At School 33, making sense of it all from 'Fragments'

November 03, 1993|By John Dorsey | John Dorsey,Art Critic

"Fragments" at School 33 appears to be a show about finished works that nevertheless suggest pieces torn from a larger whole. These are things meant to imply worlds beyond what they themselves can encompass; they succeed in varying degrees.

The wood sculptures of Foon Sham stand out, and "Woodscape" is the largest and clearly the most important. A human-sized tower of layers of wood, with some of its surface areas rough and some smooth, has small holes cut in its sides at various levels. In a gash at the bottom of this tower is placed a mound-like piece of wood, as if emerging or entering. The implications of this piece are manifold. It at once suggests the tower of a medieval castle, an immense structure like a vertical city with windows in some of its hundreds of levels, a cave from which some prehistoric beast emerges, a variant on a classical column, an abstracted symbol of sexual intercourse, and the human figure. In short, it manages to imply the past, present and future of

civilization, quite a feat; but at the same time it remains true to itself as a piece of sculpted wood, handsome in its warmth of tone, its variety of tactile textures, and its quietly impressive physical presence.

Janet Wheeler's wall-mounted paper constructions colored with iridescent oilstick look as if they might be cut-out patterns for ceremonial robes discovered intact in a sealed tomb of some long-lost civilization. They're obviously meant to connote much about that society without actually communicating anything specific, thus retaining their mystery. But they're a little bit too superficially attractive in their beautiful golds and silvers and blues and their tailored-looking shapes to be as deep as intended.

Somewhat the same is true of Sarah Pitkin's paintings with additions of painted sticks. Inspired by archaeological sites, they are meant to connote the effort to impose the order of civilization upon the disorder of conflicting individual impulses; and one can read that in them, but in a way that's obvious and not particularly meaningful.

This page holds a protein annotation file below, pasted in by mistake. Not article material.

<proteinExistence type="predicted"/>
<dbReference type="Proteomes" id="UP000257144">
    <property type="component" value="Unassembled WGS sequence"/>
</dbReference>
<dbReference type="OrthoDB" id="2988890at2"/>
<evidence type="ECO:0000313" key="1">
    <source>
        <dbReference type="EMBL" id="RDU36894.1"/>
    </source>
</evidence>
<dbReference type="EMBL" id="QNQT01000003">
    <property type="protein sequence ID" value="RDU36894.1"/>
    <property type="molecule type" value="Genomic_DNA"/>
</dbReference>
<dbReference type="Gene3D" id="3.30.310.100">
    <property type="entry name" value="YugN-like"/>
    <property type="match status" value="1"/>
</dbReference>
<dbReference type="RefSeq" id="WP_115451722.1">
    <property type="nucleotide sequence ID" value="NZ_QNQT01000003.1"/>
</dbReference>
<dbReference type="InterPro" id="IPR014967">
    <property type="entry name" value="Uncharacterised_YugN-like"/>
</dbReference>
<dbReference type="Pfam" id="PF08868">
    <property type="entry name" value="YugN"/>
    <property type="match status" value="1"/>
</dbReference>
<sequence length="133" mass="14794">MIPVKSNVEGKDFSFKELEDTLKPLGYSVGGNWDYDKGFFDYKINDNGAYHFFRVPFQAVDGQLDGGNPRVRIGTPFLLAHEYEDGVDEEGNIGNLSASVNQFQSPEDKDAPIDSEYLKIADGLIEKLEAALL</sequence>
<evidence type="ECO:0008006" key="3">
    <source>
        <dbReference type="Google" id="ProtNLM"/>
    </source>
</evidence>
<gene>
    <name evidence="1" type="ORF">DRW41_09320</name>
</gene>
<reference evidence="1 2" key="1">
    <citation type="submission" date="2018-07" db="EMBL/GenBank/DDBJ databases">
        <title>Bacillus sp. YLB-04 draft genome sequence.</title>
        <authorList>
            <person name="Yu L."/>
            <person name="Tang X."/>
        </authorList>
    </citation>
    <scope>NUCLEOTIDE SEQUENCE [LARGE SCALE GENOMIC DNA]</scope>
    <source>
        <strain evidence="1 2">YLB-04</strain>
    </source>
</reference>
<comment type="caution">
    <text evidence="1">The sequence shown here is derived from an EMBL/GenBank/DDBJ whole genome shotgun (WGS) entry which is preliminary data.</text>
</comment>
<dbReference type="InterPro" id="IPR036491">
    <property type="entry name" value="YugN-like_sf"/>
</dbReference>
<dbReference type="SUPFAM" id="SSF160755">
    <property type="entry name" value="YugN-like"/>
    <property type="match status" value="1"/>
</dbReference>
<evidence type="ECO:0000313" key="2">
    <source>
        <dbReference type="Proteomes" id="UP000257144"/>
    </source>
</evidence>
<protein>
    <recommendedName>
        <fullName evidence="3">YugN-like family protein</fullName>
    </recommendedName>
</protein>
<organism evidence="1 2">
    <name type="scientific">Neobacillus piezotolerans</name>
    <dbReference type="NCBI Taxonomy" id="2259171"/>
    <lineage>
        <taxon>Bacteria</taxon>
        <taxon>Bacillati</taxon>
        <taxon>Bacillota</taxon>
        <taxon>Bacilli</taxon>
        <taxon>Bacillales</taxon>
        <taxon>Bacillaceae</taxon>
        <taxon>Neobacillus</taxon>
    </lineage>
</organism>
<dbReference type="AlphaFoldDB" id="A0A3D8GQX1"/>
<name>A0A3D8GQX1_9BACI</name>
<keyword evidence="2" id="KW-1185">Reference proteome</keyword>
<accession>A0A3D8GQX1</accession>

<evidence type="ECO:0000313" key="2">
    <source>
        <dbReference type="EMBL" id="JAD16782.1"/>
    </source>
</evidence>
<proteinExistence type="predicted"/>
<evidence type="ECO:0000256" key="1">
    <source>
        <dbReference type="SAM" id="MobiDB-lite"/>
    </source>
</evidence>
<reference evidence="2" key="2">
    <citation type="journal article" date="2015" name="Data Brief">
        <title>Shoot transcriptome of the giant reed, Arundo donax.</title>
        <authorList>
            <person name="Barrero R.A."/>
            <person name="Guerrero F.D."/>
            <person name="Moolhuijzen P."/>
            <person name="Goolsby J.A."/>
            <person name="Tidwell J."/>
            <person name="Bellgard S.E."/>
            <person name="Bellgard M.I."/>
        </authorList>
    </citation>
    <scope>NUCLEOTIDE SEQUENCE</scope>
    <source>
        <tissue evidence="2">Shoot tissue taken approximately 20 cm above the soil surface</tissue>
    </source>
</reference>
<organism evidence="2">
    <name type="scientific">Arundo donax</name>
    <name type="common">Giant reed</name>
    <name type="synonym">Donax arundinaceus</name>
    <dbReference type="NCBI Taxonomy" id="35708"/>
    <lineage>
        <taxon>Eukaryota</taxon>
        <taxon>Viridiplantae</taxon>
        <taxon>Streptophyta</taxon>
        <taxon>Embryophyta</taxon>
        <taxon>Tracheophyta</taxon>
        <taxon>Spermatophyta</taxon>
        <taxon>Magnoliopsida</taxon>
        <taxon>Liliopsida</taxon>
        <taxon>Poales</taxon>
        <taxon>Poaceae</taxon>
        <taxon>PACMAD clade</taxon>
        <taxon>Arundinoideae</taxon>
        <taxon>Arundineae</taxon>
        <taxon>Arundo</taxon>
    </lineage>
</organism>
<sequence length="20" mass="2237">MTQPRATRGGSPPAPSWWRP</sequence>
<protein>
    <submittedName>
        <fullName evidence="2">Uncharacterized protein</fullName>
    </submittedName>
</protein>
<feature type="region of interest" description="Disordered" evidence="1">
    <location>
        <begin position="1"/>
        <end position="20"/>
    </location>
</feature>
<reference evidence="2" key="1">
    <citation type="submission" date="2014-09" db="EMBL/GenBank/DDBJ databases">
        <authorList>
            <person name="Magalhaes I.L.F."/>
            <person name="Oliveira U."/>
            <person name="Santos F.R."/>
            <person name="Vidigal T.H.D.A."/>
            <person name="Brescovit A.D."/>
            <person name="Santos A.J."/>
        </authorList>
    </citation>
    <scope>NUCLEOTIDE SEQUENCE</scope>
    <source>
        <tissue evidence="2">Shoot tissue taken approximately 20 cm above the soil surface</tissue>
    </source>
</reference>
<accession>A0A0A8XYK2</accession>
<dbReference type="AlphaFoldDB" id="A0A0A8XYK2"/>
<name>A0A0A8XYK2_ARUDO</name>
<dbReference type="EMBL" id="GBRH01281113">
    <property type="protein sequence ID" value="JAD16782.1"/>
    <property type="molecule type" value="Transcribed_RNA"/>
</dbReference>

Carl Knudsen's paintings sometimes become constructions as well by incorporating structural elements such as wooden pediments with finials, or simply articles like painted glass marbles. The structural ones are more interesting than the pure paintings, and the best of them is "Inheritance," in which the elements are particularly well-combined and the generational theme makes itself clear. Knudsen's works here suggest an artist whose vision is not yet fully formed, but they show promise.

The upstairs gallery this time around is devoted to "Potluck," constructions by Jim Opasik. From an artist's statement we learn that these heads formed of kitchen utensils are supposed to say something about the relationship between the inner and the outer being. Sorry, Jim, I'm not buying that part. But if you can settle for someone who finds these pieces, formed from woks and coffee pots and meat platters and can openers, just plain old fun and good fun, then I'm your person.

ART REVIEW

What:"Fragments"

Where: School 33 Art Center, 1427 Light St.

When: 11 a.m. to 4 p.m. Tuesdays through Saturdays; through Nov. 26

Call: (410) 396-4641

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